Thursday, November 15, 2012


"Two projectiles, which Stratfor believes to be Fajr-5 rockets due to their range, landed near Tel Aviv -- one just south of the municipal line and one in the water just outside of the southern suburb of Bat Yam. No injuries have been reported. A spokesman for the Israel Defense Forces denied that a rocket had landed in Tel Aviv, although this statement conflicts with eyewitness reports and may reflect the fact that projectiles have landed in areas just south of the actual Tel Aviv municipal boundary. Both Hamas and Palestinian Islamic Jihad have claimed responsibility for the attack. This strike is the furthest Hamas has ever struck into Israeli territory and signals a major escalation. Hamas has moved beyond retaliation for yesterday's airstrikes or provocative bombings and instead is engaged in war. An Israeli ground offensive is now almost assured. Central Israel is now under rocket fire for the first time since Saddam Hussein launched Scud missiles into Tel Aviv during the first Gulf War. This escalation follows a spike in Israeli airstrikes over the Gaza Strip in the last 12 hours. The Israeli air force has hit more than 200 targets and Palestinian casualty numbers have risen to 15 fatalities and dozens injured. The targeting of Israel's largest population center raises the specter of a ground operation. While limited rocket fire directed at small towns in the areas surrounding the Gaza Strip have been tolerated by the Israelis for the better part of the last decade, Stratfor expects rocket fire into the area where nearly 40 percent of the country's population resides -- and extending rocket fire to an area that now includes over half of the country -- to result in firmer action taken by the Israeli military to remove this threat. Regardless of where the missile hit, the incident indicates that Gaza still has Fajr-5 rockets despite Israel's efforts yesterday to eliminate those stockpiles. The revelation that Gaza militants still have Fajr-5 missiles in their arsenals means that the airstrikes yesterday were incomplete. As Israeli intelligence continues to collect information on missile sites in Gaza, we can expect to see more airstrikes to eliminate them. The IDF's official website and multiple media sources have already reported that paratroopers and soldiers from the IDF's Givati infantry brigade are beginning to prepare staging areas on the Gaza border for a ground offensive. While this alone does not make a ground invasion of the Gaza Strip imminent, the fire on central Israel now makes this possibility all the more likely. However, if airstrikes do not prove sufficient to eliminate the long-range missile threat, Israel will need to be more methodical in finding and destroying those missile sites. That increases the likelihood of an Israeli ground operation, as that is the only way to secure the missile sites and prevent their further deployment".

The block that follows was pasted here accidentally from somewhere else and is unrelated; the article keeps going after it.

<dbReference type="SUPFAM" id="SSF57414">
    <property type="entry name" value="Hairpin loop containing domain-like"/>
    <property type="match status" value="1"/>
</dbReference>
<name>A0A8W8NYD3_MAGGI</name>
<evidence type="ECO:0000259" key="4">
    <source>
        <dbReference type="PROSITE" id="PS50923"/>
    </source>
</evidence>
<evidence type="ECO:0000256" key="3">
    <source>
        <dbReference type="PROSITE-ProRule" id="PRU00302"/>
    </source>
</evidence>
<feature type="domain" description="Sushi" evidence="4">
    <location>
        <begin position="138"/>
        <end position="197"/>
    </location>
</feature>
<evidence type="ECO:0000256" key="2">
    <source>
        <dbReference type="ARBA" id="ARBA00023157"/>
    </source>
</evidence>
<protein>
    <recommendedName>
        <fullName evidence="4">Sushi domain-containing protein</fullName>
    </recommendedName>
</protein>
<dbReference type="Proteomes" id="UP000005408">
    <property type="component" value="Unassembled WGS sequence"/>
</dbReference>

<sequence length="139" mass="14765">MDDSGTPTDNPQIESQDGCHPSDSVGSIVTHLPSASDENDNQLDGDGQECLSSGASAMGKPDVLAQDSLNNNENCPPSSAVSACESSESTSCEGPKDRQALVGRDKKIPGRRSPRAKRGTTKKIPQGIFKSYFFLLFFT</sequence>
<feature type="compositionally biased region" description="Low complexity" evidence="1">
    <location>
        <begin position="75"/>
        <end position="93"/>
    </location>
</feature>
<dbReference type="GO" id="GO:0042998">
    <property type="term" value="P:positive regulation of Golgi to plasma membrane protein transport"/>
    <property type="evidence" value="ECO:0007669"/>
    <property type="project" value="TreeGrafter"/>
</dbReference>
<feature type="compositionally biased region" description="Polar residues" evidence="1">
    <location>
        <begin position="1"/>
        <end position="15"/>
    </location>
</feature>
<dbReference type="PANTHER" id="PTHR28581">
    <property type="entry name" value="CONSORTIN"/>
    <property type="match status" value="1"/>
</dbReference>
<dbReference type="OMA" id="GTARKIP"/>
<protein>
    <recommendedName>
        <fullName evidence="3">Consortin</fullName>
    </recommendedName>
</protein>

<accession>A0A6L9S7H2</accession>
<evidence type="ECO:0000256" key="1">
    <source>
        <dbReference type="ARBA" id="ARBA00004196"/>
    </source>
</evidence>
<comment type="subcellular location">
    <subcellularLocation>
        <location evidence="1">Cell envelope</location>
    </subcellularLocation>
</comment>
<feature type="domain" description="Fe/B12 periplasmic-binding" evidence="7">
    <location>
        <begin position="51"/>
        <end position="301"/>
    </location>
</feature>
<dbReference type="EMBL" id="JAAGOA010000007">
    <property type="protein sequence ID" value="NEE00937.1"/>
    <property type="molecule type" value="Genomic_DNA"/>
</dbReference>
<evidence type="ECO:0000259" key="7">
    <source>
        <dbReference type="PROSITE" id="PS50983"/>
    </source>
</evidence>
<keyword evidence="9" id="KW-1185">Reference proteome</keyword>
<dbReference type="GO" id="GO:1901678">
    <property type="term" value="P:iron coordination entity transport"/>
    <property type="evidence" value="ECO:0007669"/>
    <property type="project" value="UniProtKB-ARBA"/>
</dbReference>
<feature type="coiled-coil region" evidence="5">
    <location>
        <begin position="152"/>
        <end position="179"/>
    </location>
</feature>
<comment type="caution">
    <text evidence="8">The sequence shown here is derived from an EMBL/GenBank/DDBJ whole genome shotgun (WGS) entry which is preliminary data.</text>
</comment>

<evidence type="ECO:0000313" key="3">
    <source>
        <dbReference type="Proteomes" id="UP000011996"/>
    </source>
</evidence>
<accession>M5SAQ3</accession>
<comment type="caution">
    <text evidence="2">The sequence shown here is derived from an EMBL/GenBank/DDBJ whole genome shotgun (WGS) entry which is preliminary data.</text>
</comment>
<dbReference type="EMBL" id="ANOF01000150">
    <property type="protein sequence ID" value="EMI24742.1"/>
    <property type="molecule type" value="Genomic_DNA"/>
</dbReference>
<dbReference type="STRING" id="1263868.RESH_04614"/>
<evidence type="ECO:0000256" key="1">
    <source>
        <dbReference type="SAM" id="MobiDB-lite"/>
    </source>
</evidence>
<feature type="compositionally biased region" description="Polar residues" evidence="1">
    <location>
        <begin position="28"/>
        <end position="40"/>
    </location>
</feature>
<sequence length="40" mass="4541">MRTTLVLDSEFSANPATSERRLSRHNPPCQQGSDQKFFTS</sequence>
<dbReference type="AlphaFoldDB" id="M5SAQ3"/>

"Tel Aviv Targeted by Rockets." Stratfor: Global Intelligence. 15 November 2012, in
The news from the Near East in the past few days is perhaps the best illustration of the late British Prime Minister's admonition that 'events my dear Boy, events', have a way of superceding the best laid plans of man and beast. With the eyes of the monde fixated on the Crisis in Syria, Gaza's quietly fraught, cease-fire from 2009's hostilities with Israel, was something which was far from being on anyone's agenda. No longer. It would appear that given the upcoming Israeli general elections in January 2013, it is highly unlikely that the current Israeli Prime Minister, Benjamin Netanyahu was looking to commence a war with the Hamas statelet in Gaza 1. However, it would appear that violent reaction in Gaza to the Israeli assassination of its military chief was something that the Israeli Cabinet could not overlook. Hence the beginning of the current Israeli bombardment of targets in the Gaza Strip. So far with few civilian casualties. Given however the ability of Hamas to launch strikes (so far completely harmless) on large population centres in Israel proper, it difficult to imagine that the current Israeli government can do other than launch sometime of military operation into the Strip itself. And given Netanyahu's and Defence Minister Barak's past criticism of Israeli military operations in the 2006 Lebanon War, one can reasonably expect something akin to but even harsher than, "Operation Cast Lead" the 2009 military campaign, with all that implies 2. To complete the picture for complexity, the new Muslim Brotherhood regime in Egypt will be under great pressure to respond in some demonstrable fashion to a prolonged Israeli military campaign. How that position can be squared with Egypt's economic reliance on the USA and the West, and with its current peace treaty with Israel has yet to be seen 3. Finally, the failure of Israeli military strikes to effectively put an end to Hamas rocket attacks on Israel proper, puts paid I believe to any idea that an Israeli military strike against Persia in the hopes of destroying Persia's nuclear reprocessing sites could be at all successful. Certainly, any success sans American military assistance looks quite unlikely.
1. Yossi Verter, "Gaza - the First Netanyahu War." Haaretz. 15 November 2012, in
2. On this point, see: "Considering an Israeli Ground assault on Gaza." Stratfor: Global Intelligence. 15 November 2012, in
3.Heba Saleh, "Gaza tests Morsi influence over Israel." The Financial Times. 15 November 2012, in


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